If you want to draw maps, download The GIMP, as others have suggested. It's a great, free software program.

    If you'd rather use a cartographic program, give Fractal Mapper 8 a try. (Trying it costs nothing.)

    To do that, go to:

    http://www.nbos.com

    And download the trial version of FM8. It's the full version without the ability to print or save your maps, but that's enough for you to learn whether FM8 is the best tool for you. Being a cartographic program, it lets you make great maps without much regard for your drawing talents or lack of them.

    After you've downloaded the trial version, click the Resources option in the NBOS website menu.

    When the Resources page opens, go to Items and click Page 5.

    Download the 160-page FM8 tutorial. It's listed as "Fractal Mapper 8 Tutorial PDF - 18.38 MB." It's one of the best-written, easiest-to-understand tutorials I've ever seen.

    If, after evaluation, you think FM8 is the right tool for you, you'll have an investment of about US $40.00.
    Mark Oliva
    The Vintyri (TM) Project

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    Maybe I should have said this in my first post...for me, the languages and history are the most important faucet of my conworlding. So this will mainly be white outline maps with rivers and a few mountain ranges; it's being able to put colors and borders in that matters-although I do not at all wish to disparage people with those nice-lookin' view-from-space maps.

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    Post In that case...

    If you're looking for lineart geography with color and borders, there's a couple ways to go... here's an example of a map I created recently that seems to match your intentions.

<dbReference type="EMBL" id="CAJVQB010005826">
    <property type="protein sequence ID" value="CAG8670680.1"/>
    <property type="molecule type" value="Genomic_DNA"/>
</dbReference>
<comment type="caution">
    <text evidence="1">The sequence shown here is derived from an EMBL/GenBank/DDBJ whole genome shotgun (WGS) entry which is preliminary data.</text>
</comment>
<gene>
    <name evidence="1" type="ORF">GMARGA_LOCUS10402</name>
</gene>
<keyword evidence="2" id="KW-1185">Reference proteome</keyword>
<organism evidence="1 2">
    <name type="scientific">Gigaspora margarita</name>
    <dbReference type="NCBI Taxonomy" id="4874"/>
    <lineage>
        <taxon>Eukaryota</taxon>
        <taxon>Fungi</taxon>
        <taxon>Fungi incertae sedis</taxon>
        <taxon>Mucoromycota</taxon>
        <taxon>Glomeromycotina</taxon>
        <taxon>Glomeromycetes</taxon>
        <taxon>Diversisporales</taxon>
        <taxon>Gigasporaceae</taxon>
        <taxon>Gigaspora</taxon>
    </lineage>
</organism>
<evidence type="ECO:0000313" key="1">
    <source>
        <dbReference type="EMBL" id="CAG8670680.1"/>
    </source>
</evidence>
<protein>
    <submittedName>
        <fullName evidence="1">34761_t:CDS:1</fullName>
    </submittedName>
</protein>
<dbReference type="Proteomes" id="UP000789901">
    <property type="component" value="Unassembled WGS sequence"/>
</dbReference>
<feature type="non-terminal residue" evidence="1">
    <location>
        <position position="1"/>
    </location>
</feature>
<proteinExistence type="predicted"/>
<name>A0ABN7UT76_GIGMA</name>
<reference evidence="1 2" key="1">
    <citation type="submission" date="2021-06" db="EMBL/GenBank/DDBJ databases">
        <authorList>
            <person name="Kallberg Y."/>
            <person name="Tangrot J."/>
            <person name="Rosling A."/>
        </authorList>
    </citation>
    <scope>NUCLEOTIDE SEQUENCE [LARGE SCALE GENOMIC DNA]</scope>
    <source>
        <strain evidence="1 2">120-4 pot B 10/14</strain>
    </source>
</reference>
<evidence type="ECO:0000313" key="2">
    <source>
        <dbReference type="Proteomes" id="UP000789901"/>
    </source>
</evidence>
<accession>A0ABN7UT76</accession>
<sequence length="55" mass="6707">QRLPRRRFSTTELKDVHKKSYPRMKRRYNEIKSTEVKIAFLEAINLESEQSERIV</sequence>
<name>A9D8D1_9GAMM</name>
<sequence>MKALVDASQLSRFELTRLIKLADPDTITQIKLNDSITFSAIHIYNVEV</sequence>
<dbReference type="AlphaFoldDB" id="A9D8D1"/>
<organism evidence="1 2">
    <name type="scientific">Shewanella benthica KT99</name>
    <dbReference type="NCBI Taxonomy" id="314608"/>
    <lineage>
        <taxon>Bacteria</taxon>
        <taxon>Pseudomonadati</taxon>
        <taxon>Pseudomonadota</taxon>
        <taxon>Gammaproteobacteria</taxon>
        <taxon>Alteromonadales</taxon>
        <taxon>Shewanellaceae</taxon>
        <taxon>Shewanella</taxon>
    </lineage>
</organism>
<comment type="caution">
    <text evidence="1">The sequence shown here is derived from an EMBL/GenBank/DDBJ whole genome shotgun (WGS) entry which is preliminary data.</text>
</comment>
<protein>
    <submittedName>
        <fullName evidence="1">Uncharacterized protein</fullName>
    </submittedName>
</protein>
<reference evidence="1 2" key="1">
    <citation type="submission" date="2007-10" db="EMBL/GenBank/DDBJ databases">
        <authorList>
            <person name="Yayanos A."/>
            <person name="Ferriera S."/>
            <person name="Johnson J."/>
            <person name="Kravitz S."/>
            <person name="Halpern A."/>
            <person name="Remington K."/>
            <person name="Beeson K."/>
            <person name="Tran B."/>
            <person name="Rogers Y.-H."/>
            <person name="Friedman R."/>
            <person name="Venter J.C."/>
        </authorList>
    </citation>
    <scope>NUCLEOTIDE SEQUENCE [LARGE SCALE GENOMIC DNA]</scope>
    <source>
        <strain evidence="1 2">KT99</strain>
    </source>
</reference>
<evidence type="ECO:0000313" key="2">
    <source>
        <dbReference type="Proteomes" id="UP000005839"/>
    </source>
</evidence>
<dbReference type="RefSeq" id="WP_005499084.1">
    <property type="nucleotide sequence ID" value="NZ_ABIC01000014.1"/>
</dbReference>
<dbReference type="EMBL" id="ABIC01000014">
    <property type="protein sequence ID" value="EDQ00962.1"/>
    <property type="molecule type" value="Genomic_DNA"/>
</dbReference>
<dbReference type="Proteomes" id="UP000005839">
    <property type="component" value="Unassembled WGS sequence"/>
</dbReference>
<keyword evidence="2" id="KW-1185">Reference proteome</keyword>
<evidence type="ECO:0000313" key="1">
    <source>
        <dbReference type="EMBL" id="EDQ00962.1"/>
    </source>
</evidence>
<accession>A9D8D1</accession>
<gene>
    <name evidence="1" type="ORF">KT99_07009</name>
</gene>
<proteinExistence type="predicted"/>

Slave Traders Map
    Look at all three versions, especially the third one at the bottom of the page.

    Now I hand-drew, then scanned the lineart in this map, then subsequently applied a parchment texture and coloring from my favorite graphics app (Xara Xtreme Pro 4.0 - which is a $250 program, with a $49 lite version.)

    As I say, I did this hand-drawn, which you may or may not be able to do yourself, however, there are lineart mountain and forest symbols that could be used as a "brush" element within Photoshop or GIMP that you could use to create your line art map. Of course specific coastlines and other elements might still be required to be hand-drawn (you could do this as a hard round brush in GIMP or Photoshop as well.)

    Then apply color and borders afterward in those same raster apps. Thus creating the kind of map you're looking for, and doing it all yourself.

    GP
    Gamer Printshop - We print RPG Maps for Game Masters!
    http://www.gamer-printshop.com

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      Mark Oliva is offline
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    Quote Originally Posted by dhokarena56 View Post
    Maybe I should have said this in my first post...for me, the languages and history are the most important faucet of my conworlding. So this will mainly be white outline maps with rivers and a few mountain ranges; it's being able to put colors and borders in that matters-although I do not at all wish to disparage people with those nice-lookin' view-from-space maps.
    Referring then to my last posting on this thread, I think FM8 might be just what you're seeking. Trying it is free, so give it a tray.
    Mark Oliva
    The Vintyri (TM) Project